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Jackie Stewart and the space-saver spare tire
FOLD-UP TIRE THAT INFLATES WHEN NEEDED is Pontiac's unique solution for Firebird's "mini-trunk," which otherwise would be eaten up by spare tire
      In acceleration trials I found the V8 Firebird a very good performance car. Despite a full tank of fuel and one passenger, I averaged 0-30 in two seconds, 0-60 in 7.4, 0-100 on 17.1.
      The smaller Six wasn't nearly as quick, but it was running under handicaps that hardly allow a proper comparison—I had two passengers aboard and the carburetor was badly out of adjustment, causing the engine to run roughly at all speeds. In fact, during the cornering tests I made later on, I found that the fuel was cutting out completely. But, for what they are worth, here are the acceleration results with the Six: 0-30 in four seconds, 0-60 in 11.8, 0-100 in 35.
      Both cars did quite well in a series of panic stops from 70 mph. On the first panic stop with the Six's manual brakes, the offside front brake at first appeared to be locking. But then it equalized itself, the kind of recovery that can be expected from disc brakes in that they improve as they heat up. Also, a characteristic of discs is quick recovery from brake fade. Required pedal pressure was not too heavy.
      The brakes on the V8 gave me the impression I wasn't getting as much feel of the road as I'd like. My tests were made on dry pavement, yet I think it would be difficult to apply the power brakes on a panic basis under wet road conditions without locking the wheels. This is not a criticism of any one car, but of most American cars fitted with power-braking systems. Called for on such systems, I think, are antilocking devices.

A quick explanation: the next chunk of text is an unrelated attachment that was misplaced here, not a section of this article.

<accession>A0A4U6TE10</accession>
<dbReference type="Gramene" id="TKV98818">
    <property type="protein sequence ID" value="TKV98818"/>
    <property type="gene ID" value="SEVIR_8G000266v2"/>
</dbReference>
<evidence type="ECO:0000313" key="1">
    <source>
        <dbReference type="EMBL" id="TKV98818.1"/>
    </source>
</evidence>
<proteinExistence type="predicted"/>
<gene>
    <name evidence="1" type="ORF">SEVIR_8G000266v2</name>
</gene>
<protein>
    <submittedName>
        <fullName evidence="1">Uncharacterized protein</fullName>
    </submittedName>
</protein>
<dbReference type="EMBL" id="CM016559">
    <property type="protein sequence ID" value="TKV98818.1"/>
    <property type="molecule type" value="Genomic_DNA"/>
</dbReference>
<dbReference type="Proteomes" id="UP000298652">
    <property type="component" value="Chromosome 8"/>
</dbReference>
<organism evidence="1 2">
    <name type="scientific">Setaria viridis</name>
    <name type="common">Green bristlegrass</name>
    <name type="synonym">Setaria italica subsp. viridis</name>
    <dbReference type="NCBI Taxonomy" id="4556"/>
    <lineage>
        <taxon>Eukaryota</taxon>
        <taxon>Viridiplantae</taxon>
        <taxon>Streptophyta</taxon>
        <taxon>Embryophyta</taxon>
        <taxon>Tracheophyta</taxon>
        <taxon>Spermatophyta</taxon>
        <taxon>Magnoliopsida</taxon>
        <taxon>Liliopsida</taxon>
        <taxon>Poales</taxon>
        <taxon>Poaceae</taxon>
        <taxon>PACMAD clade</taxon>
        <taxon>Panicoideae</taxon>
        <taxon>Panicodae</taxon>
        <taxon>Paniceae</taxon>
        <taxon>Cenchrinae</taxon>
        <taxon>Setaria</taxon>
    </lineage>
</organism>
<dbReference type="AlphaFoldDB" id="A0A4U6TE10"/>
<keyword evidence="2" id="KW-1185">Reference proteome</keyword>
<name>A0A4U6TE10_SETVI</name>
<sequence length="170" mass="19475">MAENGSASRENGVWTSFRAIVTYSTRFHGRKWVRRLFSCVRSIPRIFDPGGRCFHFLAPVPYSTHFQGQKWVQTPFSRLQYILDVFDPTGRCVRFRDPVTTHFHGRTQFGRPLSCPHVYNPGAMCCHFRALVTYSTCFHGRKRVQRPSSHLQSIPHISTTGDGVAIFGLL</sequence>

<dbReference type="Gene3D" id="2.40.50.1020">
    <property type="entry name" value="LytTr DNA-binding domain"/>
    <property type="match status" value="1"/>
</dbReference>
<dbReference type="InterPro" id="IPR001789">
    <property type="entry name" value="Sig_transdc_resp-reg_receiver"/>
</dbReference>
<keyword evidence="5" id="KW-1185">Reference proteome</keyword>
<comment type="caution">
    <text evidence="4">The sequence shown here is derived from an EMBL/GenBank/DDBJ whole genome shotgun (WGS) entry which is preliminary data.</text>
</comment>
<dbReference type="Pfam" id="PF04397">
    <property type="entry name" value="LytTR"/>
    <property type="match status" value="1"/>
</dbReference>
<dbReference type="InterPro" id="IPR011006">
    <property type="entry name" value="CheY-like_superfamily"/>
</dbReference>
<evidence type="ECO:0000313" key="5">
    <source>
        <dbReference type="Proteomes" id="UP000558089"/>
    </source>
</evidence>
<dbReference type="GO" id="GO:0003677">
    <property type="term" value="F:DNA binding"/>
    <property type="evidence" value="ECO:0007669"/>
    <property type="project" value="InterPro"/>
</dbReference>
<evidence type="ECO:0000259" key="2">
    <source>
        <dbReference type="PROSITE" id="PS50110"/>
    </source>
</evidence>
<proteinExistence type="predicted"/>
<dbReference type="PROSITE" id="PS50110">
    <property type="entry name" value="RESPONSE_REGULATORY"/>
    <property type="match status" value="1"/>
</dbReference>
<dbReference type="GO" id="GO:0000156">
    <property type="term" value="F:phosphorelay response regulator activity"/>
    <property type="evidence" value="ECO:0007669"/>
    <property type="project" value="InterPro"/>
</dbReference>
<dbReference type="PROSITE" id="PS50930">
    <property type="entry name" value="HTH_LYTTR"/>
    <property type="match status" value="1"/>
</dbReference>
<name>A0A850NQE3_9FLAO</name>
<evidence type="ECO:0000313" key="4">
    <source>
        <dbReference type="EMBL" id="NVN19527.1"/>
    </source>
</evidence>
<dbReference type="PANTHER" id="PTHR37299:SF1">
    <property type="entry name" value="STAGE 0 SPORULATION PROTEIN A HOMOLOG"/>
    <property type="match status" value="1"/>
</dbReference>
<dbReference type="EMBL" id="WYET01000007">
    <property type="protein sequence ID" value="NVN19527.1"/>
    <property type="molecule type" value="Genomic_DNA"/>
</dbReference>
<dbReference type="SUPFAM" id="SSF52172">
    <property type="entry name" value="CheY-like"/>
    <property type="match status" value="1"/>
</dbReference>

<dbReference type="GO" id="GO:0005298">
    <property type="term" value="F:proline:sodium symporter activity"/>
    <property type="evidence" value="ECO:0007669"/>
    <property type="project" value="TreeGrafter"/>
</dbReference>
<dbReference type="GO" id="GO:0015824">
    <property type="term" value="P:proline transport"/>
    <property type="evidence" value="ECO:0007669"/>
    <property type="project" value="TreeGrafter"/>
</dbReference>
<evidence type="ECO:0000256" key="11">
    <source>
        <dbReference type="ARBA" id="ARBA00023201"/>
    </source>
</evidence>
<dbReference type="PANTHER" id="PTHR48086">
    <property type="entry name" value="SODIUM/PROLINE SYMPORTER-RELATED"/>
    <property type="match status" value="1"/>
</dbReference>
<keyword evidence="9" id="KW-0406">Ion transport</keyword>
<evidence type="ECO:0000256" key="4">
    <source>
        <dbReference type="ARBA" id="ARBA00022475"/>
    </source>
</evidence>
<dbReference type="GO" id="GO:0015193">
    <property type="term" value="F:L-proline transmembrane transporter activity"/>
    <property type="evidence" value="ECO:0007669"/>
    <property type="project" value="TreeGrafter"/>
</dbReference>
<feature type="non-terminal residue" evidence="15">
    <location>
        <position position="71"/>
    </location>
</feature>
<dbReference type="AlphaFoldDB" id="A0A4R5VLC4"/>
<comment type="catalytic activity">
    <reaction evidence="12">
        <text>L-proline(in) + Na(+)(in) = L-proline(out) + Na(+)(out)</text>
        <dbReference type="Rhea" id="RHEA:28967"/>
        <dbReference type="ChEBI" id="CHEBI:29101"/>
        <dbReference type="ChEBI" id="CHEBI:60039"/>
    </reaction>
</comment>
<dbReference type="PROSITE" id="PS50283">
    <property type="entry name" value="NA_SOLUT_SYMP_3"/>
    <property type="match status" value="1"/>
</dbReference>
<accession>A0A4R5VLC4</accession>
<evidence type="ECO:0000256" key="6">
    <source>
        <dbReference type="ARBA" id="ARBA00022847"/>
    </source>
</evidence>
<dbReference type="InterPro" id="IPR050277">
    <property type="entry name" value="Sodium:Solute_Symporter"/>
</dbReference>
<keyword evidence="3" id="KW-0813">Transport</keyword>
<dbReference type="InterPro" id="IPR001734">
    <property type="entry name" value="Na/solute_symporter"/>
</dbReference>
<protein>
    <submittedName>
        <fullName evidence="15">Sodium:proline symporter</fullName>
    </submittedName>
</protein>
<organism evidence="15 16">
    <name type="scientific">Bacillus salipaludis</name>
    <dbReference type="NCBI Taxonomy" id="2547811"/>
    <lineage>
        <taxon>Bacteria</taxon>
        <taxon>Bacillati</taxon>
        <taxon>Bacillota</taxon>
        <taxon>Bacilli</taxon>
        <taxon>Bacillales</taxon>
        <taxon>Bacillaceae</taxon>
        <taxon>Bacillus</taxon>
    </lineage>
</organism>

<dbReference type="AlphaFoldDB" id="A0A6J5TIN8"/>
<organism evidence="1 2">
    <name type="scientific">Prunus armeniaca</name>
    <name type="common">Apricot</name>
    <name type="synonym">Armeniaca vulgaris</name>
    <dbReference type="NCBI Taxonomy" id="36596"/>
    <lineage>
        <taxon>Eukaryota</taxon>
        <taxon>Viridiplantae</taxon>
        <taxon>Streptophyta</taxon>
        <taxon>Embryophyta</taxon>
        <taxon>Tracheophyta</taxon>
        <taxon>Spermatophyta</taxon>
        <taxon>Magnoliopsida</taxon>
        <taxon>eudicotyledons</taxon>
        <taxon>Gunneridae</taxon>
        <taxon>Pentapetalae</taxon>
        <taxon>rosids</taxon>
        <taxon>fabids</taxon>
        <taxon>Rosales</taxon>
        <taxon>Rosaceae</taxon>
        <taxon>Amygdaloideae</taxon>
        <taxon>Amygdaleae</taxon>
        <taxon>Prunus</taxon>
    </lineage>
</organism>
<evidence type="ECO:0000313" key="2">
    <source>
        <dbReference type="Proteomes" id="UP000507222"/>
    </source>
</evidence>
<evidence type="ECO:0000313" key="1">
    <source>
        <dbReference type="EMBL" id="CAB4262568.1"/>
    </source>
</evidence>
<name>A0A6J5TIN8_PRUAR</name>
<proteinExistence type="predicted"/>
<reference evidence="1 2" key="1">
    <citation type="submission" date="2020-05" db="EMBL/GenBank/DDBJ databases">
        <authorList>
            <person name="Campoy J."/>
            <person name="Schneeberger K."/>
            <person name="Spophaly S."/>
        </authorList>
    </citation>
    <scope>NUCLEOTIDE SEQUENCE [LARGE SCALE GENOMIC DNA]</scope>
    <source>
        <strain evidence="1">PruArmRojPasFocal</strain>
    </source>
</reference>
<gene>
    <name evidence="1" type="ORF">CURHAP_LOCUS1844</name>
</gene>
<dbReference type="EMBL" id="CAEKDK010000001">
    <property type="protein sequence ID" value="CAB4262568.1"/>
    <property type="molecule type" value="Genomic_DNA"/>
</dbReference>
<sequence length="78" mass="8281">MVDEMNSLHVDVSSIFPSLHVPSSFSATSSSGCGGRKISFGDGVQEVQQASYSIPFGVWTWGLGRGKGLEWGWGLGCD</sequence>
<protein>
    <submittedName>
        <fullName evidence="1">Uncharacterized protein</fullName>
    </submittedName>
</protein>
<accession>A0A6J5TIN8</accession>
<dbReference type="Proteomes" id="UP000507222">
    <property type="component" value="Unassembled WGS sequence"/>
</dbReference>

Firebird convertible at speed      On the Six, I found the manual steering to be a bit heavy, which could be tiring in traffic. It may be that this condition is augmented by the big-footprint tires. On the other hand, the power-steering system on the V8 was too active, too insensitive, in my opinion, to road feel.
      Again, however, I personally think this applies to all U. S.-made cars with power steering. I believe power-assisted steering, rather than full power, would be more acceptable to most drivers. Power-assist provides easy maneuverability at low or parking speeds, but reduces its effect at higher speeds, providing a much better feel of the road. This system is used on large, heavy trucks and, I think, belongs on passenger cars as well.
      Both cars handle quite well, affording neither oversteer nor understeer. I think a slight understeer is best for the average motorist in that it tends to warn him in time to slow down or even apply brakes when taking a turn. I found quite a bit of roll in both cars during high-speed cornering. Keep in mind, however, I was attempting to push the cars through the sharply angled corners as fast as I could; so fast, in fact, that at one point one of my passengers asked politely to be let out, thank you.    >> NEXT >>
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